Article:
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Many of the examples where human rights challenge what are defined as oppressive cultural practices concern women: female genital cutting, honor killings, sex selection, sex trafficking by parents or relatives who sell their daughters, child marriage, dowry murders, devadasi (women dedicated to serve a deity in a temple who sometimes become prostitutes) arrangements, and sometimes veiling. The response to critiques of these forms of injury is often that these are parts of culture and must be preserved, although such arguments are often made by political leaders or lineage heads rather than the women themselves. As passive and vulnerable persons, women need to be rescued by a muscular human rights or humanitarianism or even by a masculinist state such as the Bush regime in the U.S. Human rights interventions in nongendered domains, such as torture or the right to food, rarely portray such a stark opposition between an emancipatory rights discourse and an oppressive culture. Intriguingly, there are few reports of objections to installing traffic lights or licensing regimes because they will disrupt culture, although such systems clearly do alter practices of governance. Conducting a census does not seem to challenge culture, although making statistical measurements of populations is a particular historically and culturally specific practice that emerged with the rise of the modern nation-state in Europe and the U.S. in the early nineteenth century. The census was an important technology for the emerging nationalism of nineteenth-century Europe and its focus on political economy. The effort to map and tally a nation's population along with its size and capacities was premised on the idea that a state's population is the basis of its wealth. Assessing its characteristics facilitates managing this wealth. Moreover, even the questions asked in a census are cultural products, expressing established social categories and prevailing social concerns. The decision to measure the distance to work or the presence of indoor toilets in a census cannot be understood outside culture. Despite the culturally embedded nature of a census, there are rarely international debates about the way a census disrupts or undermines culture. In my visits to meetings of the UN Statistical Commission, I (Merry) heard virtually no discussion of the way these new technologies of knowledge might threaten cultural understandings, social order, or subjectivity. The international human rights system is also deeply cultural in its procedures, ideas, and work. Rights are a cultural phenomenon, expressing a particular way of talking about the individual and the state, validating the forms of respect for difference, and articulating how individuals should relate to each other in order to behave justly. The system has its own historical trajectory that builds on Western political theory, its distinct procedures for handling problems, making judgments, and carrying out its work. These procedures, along with their assumptions about how to handle conflict and differences, are replicated in various international venues where human rights work is carried out. Nevertheless, in UN meetings culture is {"}out there{"} in remote villages and jungles. It is what other people have, while the cosmopolitans who feel at home in New York, Geneva, Vienna, and other world capitals see themselves as outside culture. Yet their world is also a cultural system, one premised on ideas of human rights and universality. As a social system, this is what anthropologists used to call a nonlocalized quasigroup, consisting of pockets of social interaction and shared meaning through which individuals circulate. The social world is coherent, but exists in various locations. The cosmopolitan world of government diplomats, UN and NGO experts, and donor officers, such as those working in transitional justice or development projects is a world of frequent mobility around the globe in sites that they do not have time to get to know in detail or, necessarily, think it is important to know. In these settings, culture refers to the way of life of the {"}other.{"} Thus, our understanding of the inevitable conflict between culture and rights is premised on a particular set of images of culture opposed to rights, even though rights are a cultural phenomenon. We argue that these images are fundamentally those of women oppressed by their culture, and that this framing, in which rights are the heroic weapon that frees women from an oppressive {"}traditional{"} culture into a world of freedom and choice, underlies human rights work. However, this image misrepresents the intersections between rights ideas and cultural practice that actually take place. 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And of course, female genital cutting is seen as a classic example of the oppression of culture, with its depictions of the pain and suffering of women forced to endure the surgery by fathers, husband, and "cutters," who are portrayed as embedded in a "traditional" culture. These stories insist that there is an inevitable opposition between rights and culture, and that rights are weapons that push against intractable culture. Many of the stories about the opposition of culture and rights have a gen dered subtext. They typically zero in on women as the quintessential innocent victims of culture. Many of the examples where human rights challenge what are defined as oppressive cultural practices concern women: female genital cutting, honor killings, sex selection, sex trafficking by parents or relatives who sell their daughters, child marriage, dowry murders, devadasi (women dedicated to serve a deity in a temple who sometimes become prostitutes) arrangements, and sometimes veiling. The response to critiques of these forms of injury is often that these are parts of culture and must be preserved, although such arguments are often made by political leaders or lineage heads rather than the women themselves. As passive and vulnerable persons, women need to be rescued by a muscular human rights or humanitarianism or even by a masculinist state such as the Bush regime in the U.S. Human rights interventions in nongendered domains, such as torture or the right to food, rarely portray such a stark opposition between an emancipatory rights discourse and an oppressive culture. Intriguingly, there are few reports of objections to installing traffic lights or licensing regimes because they will disrupt culture, although such systems clearly do alter practices of governance. Conducting a census does not seem to challenge culture, although making statistical measurements of populations is a particular historically and culturally specific practice that emerged with the rise of the modern nation-state in Europe and the U.S. in the early nineteenth century. The census was an important technology for the emerging nationalism of nineteenth-century Europe and its focus on political economy. The effort to map and tally a nation's population along with its size and capacities was premised on the idea that a state's population is the basis of its wealth. Assessing its characteristics facilitates managing this wealth. Moreover, even the questions asked in a census are cultural products, expressing established social categories and prevailing social concerns. The decision to measure the distance to work or the presence of indoor toilets in a census cannot be understood outside culture. Despite the culturally embedded nature of a census, there are rarely international debates about the way a census disrupts or undermines culture. In my visits to meetings of the UN Statistical Commission, I (Merry) heard virtually no discussion of the way these new technologies of knowledge might threaten cultural understandings, social order, or subjectivity. The international human rights system is also deeply cultural in its procedures, ideas, and work. Rights are a cultural phenomenon, expressing a particular way of talking about the individual and the state, validating the forms of respect for difference, and articulating how individuals should relate to each other in order to behave justly. The system has its own historical trajectory that builds on Western political theory, its distinct procedures for handling problems, making judgments, and carrying out its work. These procedures, along with their assumptions about how to handle conflict and differences, are replicated in various international venues where human rights work is carried out. Nevertheless, in UN meetings culture is "out there" in remote villages and jungles. It is what other people have, while the cosmopolitans who feel at home in New York, Geneva, Vienna, and other world capitals see themselves as outside culture. Yet their world is also a cultural system, one premised on ideas of human rights and universality. As a social system, this is what anthropologists used to call a nonlocalized quasigroup, consisting of pockets of social interaction and shared meaning through which individuals circulate. The social world is coherent, but exists in various locations. The cosmopolitan world of government diplomats, UN and NGO experts, and donor officers, such as those working in transitional justice or development projects is a world of frequent mobility around the globe in sites that they do not have time to get to know in detail or, necessarily, think it is important to know. In these settings, culture refers to the way of life of the "other." Thus, our understanding of the inevitable conflict between culture and rights is premised on a particular set of images of culture opposed to rights, even though rights are a cultural phenomenon. We argue that these images are fundamentally those of women oppressed by their culture, and that this framing, in which rights are the heroic weapon that frees women from an oppressive "traditional" culture into a world of freedom and choice, underlies human rights work. However, this image misrepresents the intersections between rights ideas and cultural practice that actually take place. It misunderstands how rights and culture work and instead builds on imperial narratives of the civilizing process and the transformation of "backward" society.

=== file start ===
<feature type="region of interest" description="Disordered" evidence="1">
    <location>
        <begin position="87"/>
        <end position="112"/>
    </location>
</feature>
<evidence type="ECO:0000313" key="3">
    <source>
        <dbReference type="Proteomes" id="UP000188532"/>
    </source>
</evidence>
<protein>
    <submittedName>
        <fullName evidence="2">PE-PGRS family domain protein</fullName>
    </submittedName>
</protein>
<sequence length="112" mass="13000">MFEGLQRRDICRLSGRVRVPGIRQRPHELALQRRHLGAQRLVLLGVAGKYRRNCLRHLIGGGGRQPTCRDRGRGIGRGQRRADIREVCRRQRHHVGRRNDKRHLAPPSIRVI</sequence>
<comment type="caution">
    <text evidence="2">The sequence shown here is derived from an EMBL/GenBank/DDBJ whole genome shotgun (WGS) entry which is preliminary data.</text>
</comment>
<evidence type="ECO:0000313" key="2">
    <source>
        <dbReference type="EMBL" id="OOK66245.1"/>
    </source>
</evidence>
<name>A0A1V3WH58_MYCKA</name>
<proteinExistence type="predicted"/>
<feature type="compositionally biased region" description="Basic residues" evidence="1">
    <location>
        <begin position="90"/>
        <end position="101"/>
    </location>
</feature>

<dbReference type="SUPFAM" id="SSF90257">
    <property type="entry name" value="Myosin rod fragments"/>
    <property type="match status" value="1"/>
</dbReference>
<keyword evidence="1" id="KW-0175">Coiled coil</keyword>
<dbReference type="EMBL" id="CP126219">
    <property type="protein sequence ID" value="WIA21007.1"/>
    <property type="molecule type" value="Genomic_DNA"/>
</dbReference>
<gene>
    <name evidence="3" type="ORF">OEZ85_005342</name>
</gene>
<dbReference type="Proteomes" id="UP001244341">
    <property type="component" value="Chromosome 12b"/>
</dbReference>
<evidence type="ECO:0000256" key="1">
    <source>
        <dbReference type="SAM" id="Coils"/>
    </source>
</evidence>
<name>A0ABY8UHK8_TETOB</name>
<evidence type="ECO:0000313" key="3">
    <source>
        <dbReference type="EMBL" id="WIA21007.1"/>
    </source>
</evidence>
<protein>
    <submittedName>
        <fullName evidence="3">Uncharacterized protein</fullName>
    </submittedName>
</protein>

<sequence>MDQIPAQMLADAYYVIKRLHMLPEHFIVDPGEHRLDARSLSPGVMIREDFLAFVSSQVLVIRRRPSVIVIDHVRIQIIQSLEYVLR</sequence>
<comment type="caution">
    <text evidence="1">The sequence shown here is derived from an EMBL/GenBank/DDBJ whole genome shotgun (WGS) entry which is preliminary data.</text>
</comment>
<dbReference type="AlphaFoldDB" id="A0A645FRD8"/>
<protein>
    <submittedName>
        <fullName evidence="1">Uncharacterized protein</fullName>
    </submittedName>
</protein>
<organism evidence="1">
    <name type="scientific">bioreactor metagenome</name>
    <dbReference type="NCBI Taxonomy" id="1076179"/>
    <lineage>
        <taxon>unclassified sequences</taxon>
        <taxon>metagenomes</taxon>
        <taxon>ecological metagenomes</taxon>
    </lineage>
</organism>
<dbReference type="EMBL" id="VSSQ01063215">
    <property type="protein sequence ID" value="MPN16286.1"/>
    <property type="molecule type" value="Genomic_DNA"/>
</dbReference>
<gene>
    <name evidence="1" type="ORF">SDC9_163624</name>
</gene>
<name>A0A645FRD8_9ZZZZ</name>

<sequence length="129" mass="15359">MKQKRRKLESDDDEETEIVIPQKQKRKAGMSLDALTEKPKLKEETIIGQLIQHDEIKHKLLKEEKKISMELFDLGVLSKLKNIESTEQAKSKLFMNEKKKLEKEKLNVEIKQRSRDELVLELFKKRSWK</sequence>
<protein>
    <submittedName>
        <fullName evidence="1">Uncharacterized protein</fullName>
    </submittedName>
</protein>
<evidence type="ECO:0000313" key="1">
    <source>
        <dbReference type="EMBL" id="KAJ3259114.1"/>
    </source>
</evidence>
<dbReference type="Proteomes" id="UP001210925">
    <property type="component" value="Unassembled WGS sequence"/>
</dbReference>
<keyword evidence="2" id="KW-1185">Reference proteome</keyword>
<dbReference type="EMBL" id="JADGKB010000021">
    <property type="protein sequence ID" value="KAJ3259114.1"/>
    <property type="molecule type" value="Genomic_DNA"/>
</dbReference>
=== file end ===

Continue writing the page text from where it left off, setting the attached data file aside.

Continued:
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And of course, female genital cutting is seen as a classic example of the oppression of culture, with its depictions of the pain and suffering of women forced to endure the surgery by fathers, husband, and "cutters," who are portrayed as embedded in a "traditional" culture. These stories insist that there is an inevitable opposition between rights and culture, and that rights are weapons that push against intractable culture. Many of the stories about the opposition of culture and rights have a gen dered subtext. They typically zero in on women as the quintessential innocent victims of culture. Many of the examples where human rights challenge what are defined as oppressive cultural practices concern women: female genital cutting, honor killings, sex selection, sex trafficking by parents or relatives who sell their daughters, child marriage, dowry murders, devadasi (women dedicated to serve a deity in a temple who sometimes become prostitutes) arrangements, and sometimes veiling. The response to critiques of these forms of injury is often that these are parts of culture and must be preserved, although such arguments are often made by political leaders or lineage heads rather than the women themselves. As passive and vulnerable persons, women need to be rescued by a muscular human rights or humanitarianism or even by a masculinist state such as the Bush regime in the U.S. Human rights interventions in nongendered domains, such as torture or the right to food, rarely portray such a stark opposition between an emancipatory rights discourse and an oppressive culture. Intriguingly, there are few reports of objections to installing traffic lights or licensing regimes because they will disrupt culture, although such systems clearly do alter practices of governance. Conducting a census does not seem to challenge culture, although making statistical measurements of populations is a particular historically and culturally specific practice that emerged with the rise of the modern nation-state in Europe and the U.S. in the early nineteenth century. The census was an important technology for the emerging nationalism of nineteenth-century Europe and its focus on political economy. The effort to map and tally a nation's population along with its size and capacities was premised on the idea that a state's population is the basis of its wealth. Assessing its characteristics facilitates managing this wealth. Moreover, even the questions asked in a census are cultural products, expressing established social categories and prevailing social concerns. The decision to measure the distance to work or the presence of indoor toilets in a census cannot be understood outside culture. Despite the culturally embedded nature of a census, there are rarely international debates about the way a census disrupts or undermines culture. In my visits to meetings of the UN Statistical Commission, I (Merry) heard virtually no discussion of the way these new technologies of knowledge might threaten cultural understandings, social order, or subjectivity. The international human rights system is also deeply cultural in its procedures, ideas, and work. Rights are a cultural phenomenon, expressing a particular way of talking about the individual and the state, validating the forms of respect for difference, and articulating how individuals should relate to each other in order to behave justly. The system has its own historical trajectory that builds on Western political theory, its distinct procedures for handling problems, making judgments, and carrying out its work. These procedures, along with their assumptions about how to handle conflict and differences, are replicated in various international venues where human rights work is carried out. Nevertheless, in UN meetings culture is "out there" in remote villages and jungles. It is what other people have, while the cosmopolitans who feel at home in New York, Geneva, Vienna, and other world capitals see themselves as outside culture. Yet their world is also a cultural system, one premised on ideas of human rights and universality. As a social system, this is what anthropologists used to call a nonlocalized quasigroup, consisting of pockets of social interaction and shared meaning through which individuals circulate. The social world is coherent, but exists in various locations. The cosmopolitan world of government diplomats, UN and NGO experts, and donor officers, such as those working in transitional justice or development projects is a world of frequent mobility around the globe in sites that they do not have time to get to know in detail or, necessarily, think it is important to know. In these settings, culture refers to the way of life of the "other." Thus, our understanding of the inevitable conflict between culture and rights is premised on a particular set of images of culture opposed to rights, even though rights are a cultural phenomenon. We argue that these images are fundamentally those of women oppressed by their culture, and that this framing, in which rights are the heroic weapon that frees women from an oppressive "traditional" culture into a world of freedom and choice, underlies human rights work. However, this image misrepresents the intersections between rights ideas and cultural practice that actually take place. It misunderstands how rights and culture work and instead builds on imperial narratives of the civilizing process and the transformation of "backward" society.